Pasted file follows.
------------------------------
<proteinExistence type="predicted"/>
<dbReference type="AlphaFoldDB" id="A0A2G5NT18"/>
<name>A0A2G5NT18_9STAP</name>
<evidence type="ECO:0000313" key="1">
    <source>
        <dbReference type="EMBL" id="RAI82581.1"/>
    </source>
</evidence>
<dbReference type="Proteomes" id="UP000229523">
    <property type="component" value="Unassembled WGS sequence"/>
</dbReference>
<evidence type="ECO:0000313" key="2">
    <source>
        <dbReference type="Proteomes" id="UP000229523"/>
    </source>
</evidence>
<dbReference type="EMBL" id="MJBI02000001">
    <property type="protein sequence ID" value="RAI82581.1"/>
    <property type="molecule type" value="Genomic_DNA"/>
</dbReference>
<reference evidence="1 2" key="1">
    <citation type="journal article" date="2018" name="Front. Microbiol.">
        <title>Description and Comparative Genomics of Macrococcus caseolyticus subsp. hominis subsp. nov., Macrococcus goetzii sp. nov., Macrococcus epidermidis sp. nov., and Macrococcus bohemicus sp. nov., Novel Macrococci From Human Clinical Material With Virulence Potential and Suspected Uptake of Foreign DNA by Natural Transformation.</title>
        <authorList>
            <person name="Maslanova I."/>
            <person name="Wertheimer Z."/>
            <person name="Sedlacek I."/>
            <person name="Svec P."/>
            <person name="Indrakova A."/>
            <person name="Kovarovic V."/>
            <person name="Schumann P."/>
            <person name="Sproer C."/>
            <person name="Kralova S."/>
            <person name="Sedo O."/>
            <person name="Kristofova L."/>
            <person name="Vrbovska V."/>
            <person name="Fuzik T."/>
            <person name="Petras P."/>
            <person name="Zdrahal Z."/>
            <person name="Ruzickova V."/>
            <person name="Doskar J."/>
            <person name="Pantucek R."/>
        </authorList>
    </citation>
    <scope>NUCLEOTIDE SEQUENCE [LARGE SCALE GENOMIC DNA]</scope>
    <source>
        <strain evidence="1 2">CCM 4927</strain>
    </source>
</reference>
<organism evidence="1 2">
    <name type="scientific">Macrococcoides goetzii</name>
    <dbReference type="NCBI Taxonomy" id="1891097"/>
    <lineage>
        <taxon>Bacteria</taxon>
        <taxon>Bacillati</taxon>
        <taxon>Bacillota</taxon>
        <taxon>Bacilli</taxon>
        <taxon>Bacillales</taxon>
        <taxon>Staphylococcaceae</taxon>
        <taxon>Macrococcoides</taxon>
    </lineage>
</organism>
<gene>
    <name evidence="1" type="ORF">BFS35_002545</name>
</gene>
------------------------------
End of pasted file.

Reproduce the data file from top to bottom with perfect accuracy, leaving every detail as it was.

<proteinExistence type="predicted"/>
<dbReference type="AlphaFoldDB" id="A0A2G5NT18"/>
<name>A0A2G5NT18_9STAP</name>
<evidence type="ECO:0000313" key="1">
    <source>
        <dbReference type="EMBL" id="RAI82581.1"/>
    </source>
</evidence>
<dbReference type="Proteomes" id="UP000229523">
    <property type="component" value="Unassembled WGS sequence"/>
</dbReference>
<evidence type="ECO:0000313" key="2">
    <source>
        <dbReference type="Proteomes" id="UP000229523"/>
    </source>
</evidence>
<dbReference type="EMBL" id="MJBI02000001">
    <property type="protein sequence ID" value="RAI82581.1"/>
    <property type="molecule type" value="Genomic_DNA"/>
</dbReference>
<reference evidence="1 2" key="1">
    <citation type="journal article" date="2018" name="Front. Microbiol.">
        <title>Description and Comparative Genomics of Macrococcus caseolyticus subsp. hominis subsp. nov., Macrococcus goetzii sp. nov., Macrococcus epidermidis sp. nov., and Macrococcus bohemicus sp. nov., Novel Macrococci From Human Clinical Material With Virulence Potential and Suspected Uptake of Foreign DNA by Natural Transformation.</title>
        <authorList>
            <person name="Maslanova I."/>
            <person name="Wertheimer Z."/>
            <person name="Sedlacek I."/>
            <person name="Svec P."/>
            <person name="Indrakova A."/>
            <person name="Kovarovic V."/>
            <person name="Schumann P."/>
            <person name="Sproer C."/>
            <person name="Kralova S."/>
            <person name="Sedo O."/>
            <person name="Kristofova L."/>
            <person name="Vrbovska V."/>
            <person name="Fuzik T."/>
            <person name="Petras P."/>
            <person name="Zdrahal Z."/>
            <person name="Ruzickova V."/>
            <person name="Doskar J."/>
            <person name="Pantucek R."/>
        </authorList>
    </citation>
    <scope>NUCLEOTIDE SEQUENCE [LARGE SCALE GENOMIC DNA]</scope>
    <source>
        <strain evidence="1 2">CCM 4927</strain>
    </source>
</reference>
<organism evidence="1 2">
    <name type="scientific">Macrococcoides goetzii</name>
    <dbReference type="NCBI Taxonomy" id="1891097"/>
    <lineage>
        <taxon>Bacteria</taxon>
        <taxon>Bacillati</taxon>
        <taxon>Bacillota</taxon>
        <taxon>Bacilli</taxon>
        <taxon>Bacillales</taxon>
        <taxon>Staphylococcaceae</taxon>
        <taxon>Macrococcoides</taxon>
    </lineage>
</organism>
<gene>
    <name evidence="1" type="ORF">BFS35_002545</name>
</gene>